Hip dysplasia

What is hip dysplasia?

Hip dysplasia is an instability of the hip joint that develops at a young age. There are multiple causes of hip dysplasia.

The hip is a ball-and-socket joint that is protected by cartilage. The ball is called the femoral head. The socket is known as the acetabulum. Cartilage is the smooth surface that helps the ball glide in the socket. Tissue known as the labrum provides stability to the joint.

Hip dysplasia causes the joint to become unstable because the socket is too shallow for the femoral head to rotate properly. When this happens, the joint wears out faster than it should, causing arthritis. The cartilage and labrum become damaged and torn. Unfortunately, damage to the cartilage is not reversible.

Hip dysplasia leads to instability of the hip and puts too much pressure on the cartilage. This can make walking difficult. Pain and inflammation in the joint may eventually require medical treatment.

How is hip dysplasia treated?

If the hip joint is completely worn out, a hip replacement may be necessary. Before developing significant arthritis, young patients may be able to undergo a hip preservation surgery called periacetabular osteotomy (PAO). This procedure is a realignment of the socket, which stabilizes the hip and keeps the cartilage from being overloaded.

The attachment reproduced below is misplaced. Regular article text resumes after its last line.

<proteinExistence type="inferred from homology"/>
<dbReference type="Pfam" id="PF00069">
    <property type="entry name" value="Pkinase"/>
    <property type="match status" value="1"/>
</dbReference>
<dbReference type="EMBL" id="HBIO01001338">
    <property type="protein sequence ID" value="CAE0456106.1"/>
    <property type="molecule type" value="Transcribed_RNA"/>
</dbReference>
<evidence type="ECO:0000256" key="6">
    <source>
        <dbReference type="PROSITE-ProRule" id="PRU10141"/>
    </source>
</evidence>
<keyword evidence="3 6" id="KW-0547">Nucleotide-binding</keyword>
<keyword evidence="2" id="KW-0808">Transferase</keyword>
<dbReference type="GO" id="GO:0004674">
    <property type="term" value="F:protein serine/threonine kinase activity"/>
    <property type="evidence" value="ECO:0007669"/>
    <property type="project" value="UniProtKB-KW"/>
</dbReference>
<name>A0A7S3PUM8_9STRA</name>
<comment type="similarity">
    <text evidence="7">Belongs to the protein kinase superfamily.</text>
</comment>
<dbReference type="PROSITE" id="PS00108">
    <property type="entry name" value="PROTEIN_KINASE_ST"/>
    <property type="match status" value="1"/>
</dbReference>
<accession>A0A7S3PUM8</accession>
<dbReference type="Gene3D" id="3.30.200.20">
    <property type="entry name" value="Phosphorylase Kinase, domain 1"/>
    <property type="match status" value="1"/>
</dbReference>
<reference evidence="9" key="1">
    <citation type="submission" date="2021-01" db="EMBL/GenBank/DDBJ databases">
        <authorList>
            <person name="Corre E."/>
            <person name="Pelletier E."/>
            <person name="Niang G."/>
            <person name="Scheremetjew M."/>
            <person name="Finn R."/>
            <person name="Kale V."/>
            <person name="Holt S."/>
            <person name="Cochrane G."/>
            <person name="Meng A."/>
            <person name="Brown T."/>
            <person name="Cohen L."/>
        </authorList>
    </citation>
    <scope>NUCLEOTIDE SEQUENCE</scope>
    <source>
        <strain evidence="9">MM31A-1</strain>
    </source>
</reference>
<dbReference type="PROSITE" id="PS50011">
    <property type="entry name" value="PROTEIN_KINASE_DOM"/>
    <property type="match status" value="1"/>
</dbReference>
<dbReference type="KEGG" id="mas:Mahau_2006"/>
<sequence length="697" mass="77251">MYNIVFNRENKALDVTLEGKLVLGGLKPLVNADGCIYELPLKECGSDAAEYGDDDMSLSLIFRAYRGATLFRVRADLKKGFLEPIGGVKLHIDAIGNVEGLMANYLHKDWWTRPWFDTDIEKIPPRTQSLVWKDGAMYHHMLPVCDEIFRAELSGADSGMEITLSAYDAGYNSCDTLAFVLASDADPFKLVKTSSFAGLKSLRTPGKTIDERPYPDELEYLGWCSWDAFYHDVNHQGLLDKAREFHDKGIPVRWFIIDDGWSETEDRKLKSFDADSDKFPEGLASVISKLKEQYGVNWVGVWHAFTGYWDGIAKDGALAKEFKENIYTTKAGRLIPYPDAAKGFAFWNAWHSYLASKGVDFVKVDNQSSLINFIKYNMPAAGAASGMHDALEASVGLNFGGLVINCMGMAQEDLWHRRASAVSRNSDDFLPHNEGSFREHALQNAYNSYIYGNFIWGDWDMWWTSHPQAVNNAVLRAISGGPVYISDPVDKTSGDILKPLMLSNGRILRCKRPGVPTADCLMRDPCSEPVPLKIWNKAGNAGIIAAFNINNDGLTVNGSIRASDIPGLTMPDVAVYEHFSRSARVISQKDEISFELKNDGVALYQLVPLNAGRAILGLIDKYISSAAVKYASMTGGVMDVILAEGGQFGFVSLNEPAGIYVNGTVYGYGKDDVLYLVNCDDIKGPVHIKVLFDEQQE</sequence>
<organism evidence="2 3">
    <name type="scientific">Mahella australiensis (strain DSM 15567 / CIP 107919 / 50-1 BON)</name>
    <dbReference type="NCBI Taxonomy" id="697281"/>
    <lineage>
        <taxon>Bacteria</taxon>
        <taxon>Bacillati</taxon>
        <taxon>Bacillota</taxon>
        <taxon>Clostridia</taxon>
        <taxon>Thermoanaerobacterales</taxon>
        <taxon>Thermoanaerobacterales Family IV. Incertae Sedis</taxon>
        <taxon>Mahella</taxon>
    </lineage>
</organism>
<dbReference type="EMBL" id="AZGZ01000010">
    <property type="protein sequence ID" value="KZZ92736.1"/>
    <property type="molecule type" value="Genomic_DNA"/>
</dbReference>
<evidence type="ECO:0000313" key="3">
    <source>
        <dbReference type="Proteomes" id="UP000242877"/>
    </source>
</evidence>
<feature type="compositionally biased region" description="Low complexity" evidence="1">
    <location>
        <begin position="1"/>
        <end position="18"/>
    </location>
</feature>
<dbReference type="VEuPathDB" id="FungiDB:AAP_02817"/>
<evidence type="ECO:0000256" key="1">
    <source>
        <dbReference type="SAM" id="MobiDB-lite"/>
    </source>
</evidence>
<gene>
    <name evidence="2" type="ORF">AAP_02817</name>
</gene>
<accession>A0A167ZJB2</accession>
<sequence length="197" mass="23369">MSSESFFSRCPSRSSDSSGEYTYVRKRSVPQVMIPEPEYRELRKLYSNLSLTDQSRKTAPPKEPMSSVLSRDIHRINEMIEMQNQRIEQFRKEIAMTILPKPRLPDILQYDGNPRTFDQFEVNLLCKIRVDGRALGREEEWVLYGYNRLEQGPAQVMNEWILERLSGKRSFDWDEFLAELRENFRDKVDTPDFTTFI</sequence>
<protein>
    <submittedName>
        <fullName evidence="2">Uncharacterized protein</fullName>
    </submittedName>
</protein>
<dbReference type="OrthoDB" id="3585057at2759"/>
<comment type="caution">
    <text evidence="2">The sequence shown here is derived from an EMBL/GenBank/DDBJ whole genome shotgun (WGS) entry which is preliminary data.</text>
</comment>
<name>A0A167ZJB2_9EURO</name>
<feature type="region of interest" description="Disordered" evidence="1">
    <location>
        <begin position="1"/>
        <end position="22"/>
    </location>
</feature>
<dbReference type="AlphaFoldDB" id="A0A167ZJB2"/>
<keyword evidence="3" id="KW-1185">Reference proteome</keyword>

In certain cases, the joint’s shape is abnormal in a way that creates tears in the labrum. A torn labrum can sometimes be treated with arthroscopic surgery. The bone deformity should be corrected at the same time that the torn labrum is fixed. This ensures that the hip dysplasia is getting long-term treatment.

Can hip dysplasia be treated without surgery?

Because the joint itself has not formed correctly, surgery is an option for hip dysplasia. Some lifestyle changes can help keep the hip joint as healthy as possible. Losing weight or physical therapy are two examples of ways to relieve the pressure on the hip joint before surgical treatment.

What research is being done on hip dysplasia?

University of Iowa Health Care researchers are using biomechanical analysis to try to find the optimum position of the socket with PAO surgery. This innovative technique is advancing the understanding of how doctors can help patients with dysplasia. We are also using innovative techniques to improve communication with our patients.

Last reviewed: 
January 2018

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